spaceSpace and Physics

The History Of Planet Detection In One 60 Second GIF

907 The History Of Planet Detection In One 60 Second GIF
Credit: NASA Ames / W Stenzel / Wikimedia Commons. Image: Artist’s conception of the Kepler space telescope observing planets transiting a distant star.

An exoplanet astronomer has created a GIF that charts 250 years of planet detection in just 60 seconds. It should come as no surprise that the last couple of decades have been rife with exoplanet discoveries as detection technology has advanced. However, the GIF does more than just show the recent exoplanet gold rush, it also compares the size and orbital distance of these planetary discoveries to our own solar system.

“The idea of this plot is to compare our own solar system (with planets plotted in dark blue) against the newly-discovered extrasolar worlds,” wrote Hugh Osborn, the creator of the GIF, on his website. “Think of this plot as a projection of all 1,873 worlds onto our own solar system, with the Sun (and all other stars) at the far left.”


Made by Hugh Osborn

Credit: Hugh Osborn.

Note: The first exoplanets were not discovered in the 1700s. Those dark blue dots are actually solar system planets that have been placed there for comparison. Here is a color cipher to help differentiate between the marks.

  • Dark blue: Solar system planets.
  • Light blue: RV planets.
  • Maroon: Direct Imaging planets.
  • Orange: Microlensing discoveries.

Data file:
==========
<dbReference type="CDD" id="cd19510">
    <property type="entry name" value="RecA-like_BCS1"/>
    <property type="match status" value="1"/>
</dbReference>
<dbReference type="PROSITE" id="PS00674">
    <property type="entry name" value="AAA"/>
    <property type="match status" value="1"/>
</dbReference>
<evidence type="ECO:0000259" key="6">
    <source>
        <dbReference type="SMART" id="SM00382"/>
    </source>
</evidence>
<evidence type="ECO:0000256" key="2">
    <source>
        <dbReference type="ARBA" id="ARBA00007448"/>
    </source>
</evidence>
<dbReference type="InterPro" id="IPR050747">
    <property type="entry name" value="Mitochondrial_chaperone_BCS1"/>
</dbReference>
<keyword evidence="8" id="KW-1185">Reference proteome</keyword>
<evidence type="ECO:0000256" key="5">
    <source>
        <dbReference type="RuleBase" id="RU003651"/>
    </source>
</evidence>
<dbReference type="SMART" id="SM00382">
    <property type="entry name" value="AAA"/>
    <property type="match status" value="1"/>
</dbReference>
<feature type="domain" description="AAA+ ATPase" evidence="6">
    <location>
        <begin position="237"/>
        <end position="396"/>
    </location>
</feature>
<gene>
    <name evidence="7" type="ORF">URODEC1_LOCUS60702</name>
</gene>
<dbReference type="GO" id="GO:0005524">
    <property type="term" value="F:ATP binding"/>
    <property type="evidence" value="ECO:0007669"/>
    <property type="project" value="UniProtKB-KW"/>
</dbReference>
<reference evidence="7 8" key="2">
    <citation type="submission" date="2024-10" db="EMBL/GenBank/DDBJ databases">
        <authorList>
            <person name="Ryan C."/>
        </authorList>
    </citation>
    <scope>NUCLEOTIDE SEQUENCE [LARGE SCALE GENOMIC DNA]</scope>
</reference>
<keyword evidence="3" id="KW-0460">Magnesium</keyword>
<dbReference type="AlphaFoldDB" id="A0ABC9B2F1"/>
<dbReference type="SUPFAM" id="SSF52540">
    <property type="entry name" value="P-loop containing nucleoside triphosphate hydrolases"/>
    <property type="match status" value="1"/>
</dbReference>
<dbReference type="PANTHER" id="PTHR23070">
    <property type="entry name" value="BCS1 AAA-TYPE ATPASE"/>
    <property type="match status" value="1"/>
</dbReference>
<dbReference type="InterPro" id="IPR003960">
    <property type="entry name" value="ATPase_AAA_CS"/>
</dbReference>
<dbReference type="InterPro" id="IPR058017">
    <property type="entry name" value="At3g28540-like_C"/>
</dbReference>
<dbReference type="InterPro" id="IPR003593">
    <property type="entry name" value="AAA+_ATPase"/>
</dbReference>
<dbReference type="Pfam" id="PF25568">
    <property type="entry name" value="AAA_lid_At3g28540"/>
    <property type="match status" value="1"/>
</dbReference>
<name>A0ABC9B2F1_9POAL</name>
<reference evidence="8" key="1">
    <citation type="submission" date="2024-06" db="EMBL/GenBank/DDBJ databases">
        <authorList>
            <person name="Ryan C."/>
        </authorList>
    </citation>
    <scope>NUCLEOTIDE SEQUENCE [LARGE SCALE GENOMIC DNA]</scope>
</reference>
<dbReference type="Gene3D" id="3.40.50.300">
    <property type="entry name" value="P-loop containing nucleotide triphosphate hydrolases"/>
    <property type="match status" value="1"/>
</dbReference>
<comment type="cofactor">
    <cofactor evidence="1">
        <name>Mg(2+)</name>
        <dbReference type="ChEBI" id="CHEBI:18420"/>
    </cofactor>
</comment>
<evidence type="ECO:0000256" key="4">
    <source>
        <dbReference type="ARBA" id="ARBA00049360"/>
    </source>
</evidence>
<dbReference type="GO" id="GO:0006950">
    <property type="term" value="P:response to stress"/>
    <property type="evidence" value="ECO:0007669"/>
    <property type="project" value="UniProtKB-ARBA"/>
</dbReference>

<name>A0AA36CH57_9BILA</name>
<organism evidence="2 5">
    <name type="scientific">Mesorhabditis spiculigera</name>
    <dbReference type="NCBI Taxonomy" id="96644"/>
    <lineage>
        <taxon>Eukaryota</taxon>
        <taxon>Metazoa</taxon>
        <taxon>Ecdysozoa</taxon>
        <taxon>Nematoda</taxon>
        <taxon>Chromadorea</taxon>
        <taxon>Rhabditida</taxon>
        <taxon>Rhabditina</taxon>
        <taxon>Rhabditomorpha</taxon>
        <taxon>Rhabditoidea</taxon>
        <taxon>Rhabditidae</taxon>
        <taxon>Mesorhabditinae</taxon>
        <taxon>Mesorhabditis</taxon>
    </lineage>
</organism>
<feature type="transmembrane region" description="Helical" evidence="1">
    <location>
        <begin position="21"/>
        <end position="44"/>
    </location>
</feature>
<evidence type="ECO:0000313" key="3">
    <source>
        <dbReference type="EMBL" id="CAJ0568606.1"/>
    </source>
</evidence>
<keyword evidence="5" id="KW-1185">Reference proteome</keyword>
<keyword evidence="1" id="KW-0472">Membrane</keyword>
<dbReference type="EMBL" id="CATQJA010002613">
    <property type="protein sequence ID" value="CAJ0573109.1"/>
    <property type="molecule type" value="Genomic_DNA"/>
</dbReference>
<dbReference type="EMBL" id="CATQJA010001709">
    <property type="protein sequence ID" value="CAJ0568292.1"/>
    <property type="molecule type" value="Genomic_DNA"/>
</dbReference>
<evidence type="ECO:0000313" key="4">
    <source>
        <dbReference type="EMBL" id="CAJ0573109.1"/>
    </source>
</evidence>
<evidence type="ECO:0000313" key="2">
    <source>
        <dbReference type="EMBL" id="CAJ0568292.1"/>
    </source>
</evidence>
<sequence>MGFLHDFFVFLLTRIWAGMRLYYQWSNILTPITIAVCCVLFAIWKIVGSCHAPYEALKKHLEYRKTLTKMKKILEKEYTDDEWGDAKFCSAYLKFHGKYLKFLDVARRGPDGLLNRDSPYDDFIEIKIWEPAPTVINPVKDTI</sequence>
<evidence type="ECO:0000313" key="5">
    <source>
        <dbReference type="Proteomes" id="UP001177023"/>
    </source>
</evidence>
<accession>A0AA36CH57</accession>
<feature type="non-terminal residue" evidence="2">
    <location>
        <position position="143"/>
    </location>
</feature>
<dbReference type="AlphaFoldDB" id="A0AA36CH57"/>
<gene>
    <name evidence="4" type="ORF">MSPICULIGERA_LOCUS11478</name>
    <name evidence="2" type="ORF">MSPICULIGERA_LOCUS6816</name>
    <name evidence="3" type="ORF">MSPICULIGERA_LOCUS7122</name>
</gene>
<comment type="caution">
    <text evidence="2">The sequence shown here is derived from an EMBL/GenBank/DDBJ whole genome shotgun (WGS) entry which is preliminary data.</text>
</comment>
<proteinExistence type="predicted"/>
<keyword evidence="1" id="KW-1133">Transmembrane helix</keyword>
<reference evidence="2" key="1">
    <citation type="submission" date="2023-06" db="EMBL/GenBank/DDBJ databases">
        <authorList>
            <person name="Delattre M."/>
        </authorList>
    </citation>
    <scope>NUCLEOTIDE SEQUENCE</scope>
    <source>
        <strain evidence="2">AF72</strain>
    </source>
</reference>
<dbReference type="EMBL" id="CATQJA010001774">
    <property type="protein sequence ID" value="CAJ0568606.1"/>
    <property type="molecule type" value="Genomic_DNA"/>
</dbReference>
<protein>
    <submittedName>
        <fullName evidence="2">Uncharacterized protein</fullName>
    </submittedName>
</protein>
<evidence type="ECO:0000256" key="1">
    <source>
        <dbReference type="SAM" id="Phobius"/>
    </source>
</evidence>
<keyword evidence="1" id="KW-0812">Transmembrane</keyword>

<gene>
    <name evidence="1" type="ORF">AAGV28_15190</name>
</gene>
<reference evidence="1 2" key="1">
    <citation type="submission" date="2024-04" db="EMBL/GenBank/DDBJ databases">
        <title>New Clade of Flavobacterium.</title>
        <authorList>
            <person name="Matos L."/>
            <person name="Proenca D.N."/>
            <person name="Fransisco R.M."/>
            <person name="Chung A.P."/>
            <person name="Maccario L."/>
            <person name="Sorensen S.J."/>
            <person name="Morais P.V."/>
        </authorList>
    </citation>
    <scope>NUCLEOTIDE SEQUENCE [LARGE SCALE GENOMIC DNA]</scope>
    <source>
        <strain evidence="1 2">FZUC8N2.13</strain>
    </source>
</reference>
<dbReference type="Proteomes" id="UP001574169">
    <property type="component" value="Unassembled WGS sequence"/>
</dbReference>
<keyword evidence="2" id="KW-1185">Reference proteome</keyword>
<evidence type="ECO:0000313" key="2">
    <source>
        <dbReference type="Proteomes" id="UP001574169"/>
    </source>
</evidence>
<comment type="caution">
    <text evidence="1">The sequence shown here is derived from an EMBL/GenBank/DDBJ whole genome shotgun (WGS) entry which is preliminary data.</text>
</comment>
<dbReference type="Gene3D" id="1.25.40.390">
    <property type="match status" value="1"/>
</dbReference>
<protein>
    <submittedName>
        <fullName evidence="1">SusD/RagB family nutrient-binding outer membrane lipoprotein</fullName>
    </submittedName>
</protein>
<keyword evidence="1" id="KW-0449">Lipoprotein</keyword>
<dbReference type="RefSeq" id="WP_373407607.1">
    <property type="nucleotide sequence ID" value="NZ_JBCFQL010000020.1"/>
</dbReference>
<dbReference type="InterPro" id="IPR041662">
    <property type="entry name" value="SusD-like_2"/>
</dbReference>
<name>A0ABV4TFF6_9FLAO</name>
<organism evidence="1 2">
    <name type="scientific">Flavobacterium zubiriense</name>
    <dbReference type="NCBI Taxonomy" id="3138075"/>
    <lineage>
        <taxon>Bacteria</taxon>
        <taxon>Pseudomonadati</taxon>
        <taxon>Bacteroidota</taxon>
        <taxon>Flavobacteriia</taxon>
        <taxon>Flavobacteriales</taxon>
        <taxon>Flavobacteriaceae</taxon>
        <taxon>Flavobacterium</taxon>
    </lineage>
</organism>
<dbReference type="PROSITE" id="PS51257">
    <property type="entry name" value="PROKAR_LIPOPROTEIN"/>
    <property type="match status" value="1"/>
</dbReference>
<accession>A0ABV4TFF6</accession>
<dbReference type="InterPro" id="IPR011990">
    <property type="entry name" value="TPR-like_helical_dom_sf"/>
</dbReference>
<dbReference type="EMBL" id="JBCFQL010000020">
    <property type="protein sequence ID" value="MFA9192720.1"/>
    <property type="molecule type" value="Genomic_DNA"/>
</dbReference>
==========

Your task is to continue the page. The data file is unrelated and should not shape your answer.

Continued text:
• Green: Planets found via the transit method.

The horitzontal axis (x-axis) measures the orbital period of a planet, which is how long it takes for the planet to orbit around its star. The vertical axis (y-axis) is simply the mass of the exoplanet in Earth masses. 

Upon closer inspection, a few interesting patterns emerge. For example, the top left is dense with large worlds, or "hot Jupiters." Even though they are relatively rare, they are easy to find because they produce a large radial velocity by orbiting so close to their parent star.


“The bottom group is from the Kepler space telescope," wrote Osborn. "This clustering is the only one that’s actually real and not just a systematic effect. This is because Kepler was capable of finding every type of planet down to ~1 Earth radius. So this clustering shows that there are more Earth and super-Earth sized planets than any other. Hopefully we can begin to probe below it’s limit and into the Earth-like regime, where thousands more worlds should await!"


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